On the flip side, I had the support of friends and family, who recognised it as my choice. Whatever their sentiments, they didn’t change their behaviour towards me. It was a challenging time, and their warmth surrounded me.
Likewise, a friend in a similar situation told me she received an email from a strict Muslim man she knew. He surprised her with his empathy, acknowledging how difficult it must be to have your faith always on display.
My situation is far from unique, though based on what I've been told in the process of researching this piece, for some women the response was far worse. One girl, a Muslim convert fresh from a painful divorce, was considered persona non grata and no longer deemed suitable marriage material in her social circle. While for many Muslim women, wearing hijab brings with it a sense of liberation, one girl I spoke to admitted that she felt boxed in and desexualised. (She hasn't ruled out wearing it again.)
My own motivations for wearing a hijab were religious, but in hindsight, it also gave me a sense of identity. Friends and I have talked about how, conversely, you eventually yearn to blend in and be inconspicuous – hijab can define you, with some finding it hard to see beyond it.
What some people didn't realise when I took it off was just how seriously I take the hijab, and that was partly why I made the change. I'd transitioned from super conservative ‘hijabi’ to gypsy chick with hoop earrings, and I wasn’t very comfortable with the change.
I’ve heard so many times that the veil is just a cloth, an argument meant to demystify it to the weary or bigoted. I can't say I agree. It's so much more than that – it is, in ideal terms, a representation of faith, and a constant reminder of it. Hijab requires pluck and dedication, and a thick skin to deal with judgment.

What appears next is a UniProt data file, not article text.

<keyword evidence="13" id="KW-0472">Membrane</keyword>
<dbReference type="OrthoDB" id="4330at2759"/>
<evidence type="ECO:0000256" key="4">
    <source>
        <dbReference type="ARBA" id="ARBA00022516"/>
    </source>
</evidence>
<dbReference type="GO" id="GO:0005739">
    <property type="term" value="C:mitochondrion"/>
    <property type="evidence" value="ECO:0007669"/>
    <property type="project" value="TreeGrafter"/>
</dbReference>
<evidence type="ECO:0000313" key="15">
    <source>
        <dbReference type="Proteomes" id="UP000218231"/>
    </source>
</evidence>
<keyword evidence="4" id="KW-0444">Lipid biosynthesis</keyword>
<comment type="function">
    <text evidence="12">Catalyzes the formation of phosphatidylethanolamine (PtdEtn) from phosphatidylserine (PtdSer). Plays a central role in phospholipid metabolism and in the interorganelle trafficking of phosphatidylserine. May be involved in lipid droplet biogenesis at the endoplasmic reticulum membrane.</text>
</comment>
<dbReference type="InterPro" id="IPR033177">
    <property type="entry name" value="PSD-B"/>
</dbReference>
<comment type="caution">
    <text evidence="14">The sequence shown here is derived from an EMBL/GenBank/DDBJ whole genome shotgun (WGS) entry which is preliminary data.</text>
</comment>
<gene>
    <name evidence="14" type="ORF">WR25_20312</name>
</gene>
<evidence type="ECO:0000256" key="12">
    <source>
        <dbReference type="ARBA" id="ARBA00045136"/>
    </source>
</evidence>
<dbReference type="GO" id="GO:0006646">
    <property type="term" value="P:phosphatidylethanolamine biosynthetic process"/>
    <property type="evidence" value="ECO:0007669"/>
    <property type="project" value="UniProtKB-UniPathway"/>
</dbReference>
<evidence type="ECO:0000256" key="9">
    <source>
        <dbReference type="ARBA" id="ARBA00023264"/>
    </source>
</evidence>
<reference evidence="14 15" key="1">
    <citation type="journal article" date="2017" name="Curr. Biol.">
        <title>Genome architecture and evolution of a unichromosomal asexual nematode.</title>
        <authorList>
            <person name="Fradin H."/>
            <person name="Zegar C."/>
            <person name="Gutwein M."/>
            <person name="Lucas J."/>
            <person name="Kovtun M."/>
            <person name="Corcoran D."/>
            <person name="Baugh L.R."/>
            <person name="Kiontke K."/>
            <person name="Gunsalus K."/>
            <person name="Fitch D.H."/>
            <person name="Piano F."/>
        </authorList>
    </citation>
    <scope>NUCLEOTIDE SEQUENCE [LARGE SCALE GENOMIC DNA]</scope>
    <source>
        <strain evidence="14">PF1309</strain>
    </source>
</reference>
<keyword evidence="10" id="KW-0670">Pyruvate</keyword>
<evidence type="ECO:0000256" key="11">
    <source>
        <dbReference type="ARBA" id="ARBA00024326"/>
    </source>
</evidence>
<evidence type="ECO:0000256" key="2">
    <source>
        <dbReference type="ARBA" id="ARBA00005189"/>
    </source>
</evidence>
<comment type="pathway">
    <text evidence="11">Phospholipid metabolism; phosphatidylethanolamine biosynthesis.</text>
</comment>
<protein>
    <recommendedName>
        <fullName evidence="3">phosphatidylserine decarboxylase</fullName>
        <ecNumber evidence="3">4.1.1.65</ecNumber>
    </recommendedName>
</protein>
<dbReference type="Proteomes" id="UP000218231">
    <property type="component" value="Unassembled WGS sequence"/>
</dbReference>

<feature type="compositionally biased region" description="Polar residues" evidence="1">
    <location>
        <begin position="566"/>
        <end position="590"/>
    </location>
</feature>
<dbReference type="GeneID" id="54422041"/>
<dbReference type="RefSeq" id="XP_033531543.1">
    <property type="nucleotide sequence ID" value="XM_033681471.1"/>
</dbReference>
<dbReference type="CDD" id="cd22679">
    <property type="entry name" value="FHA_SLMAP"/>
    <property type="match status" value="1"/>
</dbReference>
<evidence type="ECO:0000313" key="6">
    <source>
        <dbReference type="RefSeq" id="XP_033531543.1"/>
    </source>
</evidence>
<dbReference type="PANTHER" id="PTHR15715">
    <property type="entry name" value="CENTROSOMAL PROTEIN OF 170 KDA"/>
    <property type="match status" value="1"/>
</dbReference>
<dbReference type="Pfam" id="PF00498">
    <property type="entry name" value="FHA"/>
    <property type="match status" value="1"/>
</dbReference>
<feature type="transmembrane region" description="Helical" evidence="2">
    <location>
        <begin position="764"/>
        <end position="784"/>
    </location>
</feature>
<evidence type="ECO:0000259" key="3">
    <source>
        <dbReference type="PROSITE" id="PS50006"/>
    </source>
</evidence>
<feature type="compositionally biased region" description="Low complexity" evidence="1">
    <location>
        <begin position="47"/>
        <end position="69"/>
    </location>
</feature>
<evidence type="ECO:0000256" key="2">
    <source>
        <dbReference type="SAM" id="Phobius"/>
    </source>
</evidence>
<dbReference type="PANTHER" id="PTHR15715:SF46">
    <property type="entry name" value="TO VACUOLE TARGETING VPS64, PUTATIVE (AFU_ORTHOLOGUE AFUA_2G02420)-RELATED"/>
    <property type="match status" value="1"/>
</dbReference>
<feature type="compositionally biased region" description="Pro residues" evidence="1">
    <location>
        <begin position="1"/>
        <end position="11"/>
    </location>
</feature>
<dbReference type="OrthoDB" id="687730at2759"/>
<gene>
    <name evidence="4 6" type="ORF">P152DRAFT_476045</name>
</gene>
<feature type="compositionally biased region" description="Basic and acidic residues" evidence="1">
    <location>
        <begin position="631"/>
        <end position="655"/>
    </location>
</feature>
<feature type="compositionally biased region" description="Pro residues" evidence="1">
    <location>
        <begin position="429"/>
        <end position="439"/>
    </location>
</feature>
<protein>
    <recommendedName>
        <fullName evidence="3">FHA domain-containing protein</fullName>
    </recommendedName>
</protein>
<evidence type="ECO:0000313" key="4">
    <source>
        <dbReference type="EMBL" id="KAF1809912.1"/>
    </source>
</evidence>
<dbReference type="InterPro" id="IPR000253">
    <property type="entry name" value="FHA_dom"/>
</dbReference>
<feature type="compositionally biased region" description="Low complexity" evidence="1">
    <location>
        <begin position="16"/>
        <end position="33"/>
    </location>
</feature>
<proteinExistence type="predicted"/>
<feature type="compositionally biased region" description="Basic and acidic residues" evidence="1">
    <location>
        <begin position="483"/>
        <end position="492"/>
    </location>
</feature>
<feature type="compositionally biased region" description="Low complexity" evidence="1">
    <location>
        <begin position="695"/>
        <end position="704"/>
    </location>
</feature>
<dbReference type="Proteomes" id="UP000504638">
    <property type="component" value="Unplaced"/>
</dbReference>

I found it difficult in work situations and sometimes socially – I saw judgments being formed about me on the basis of my appearance. I understood why, but it didn’t make it easy. My self-esteem was also at an all-time low, and I found myself no longer comfortable dealing with the difficulties of wearing a hijab. But this was all personal to me and I can’t speak for others.
Wearing a hijab is a deeply personal commitment that is very spiritual, empowering and dignified and I admire the women who hold their heads high and wear it with pride. Moreover, I give kudos to those who do it in style. But it’s ultimately a personal matter of faith and despite common threads, there are different approaches to modesty. It isn't, and shouldn't be, a marker for a woman's faith.
In discussing the purpose behind FFF, assistant curator Melanie Pitkin said fashion is universal and accessible; FFF opens a cultural and religious doorway many would otherwise not walk through. And you’re invited to do just that. The promotional poster is a striking portrait featuring Muslim women of different backgrounds, shapes and fashion persuasions. It shows confident Muslim women looking beautiful and proud. It’s refreshing proof that Muslim women don't form one big veiled conglomerate. We're a fluid, thoughtful bunch, influenced by faith rather than dominated by it in how we dress.
Faith Fashion Fusion is on display at the Powerhouse Museum until February 2013. The writer is not affiliated with the exhibition.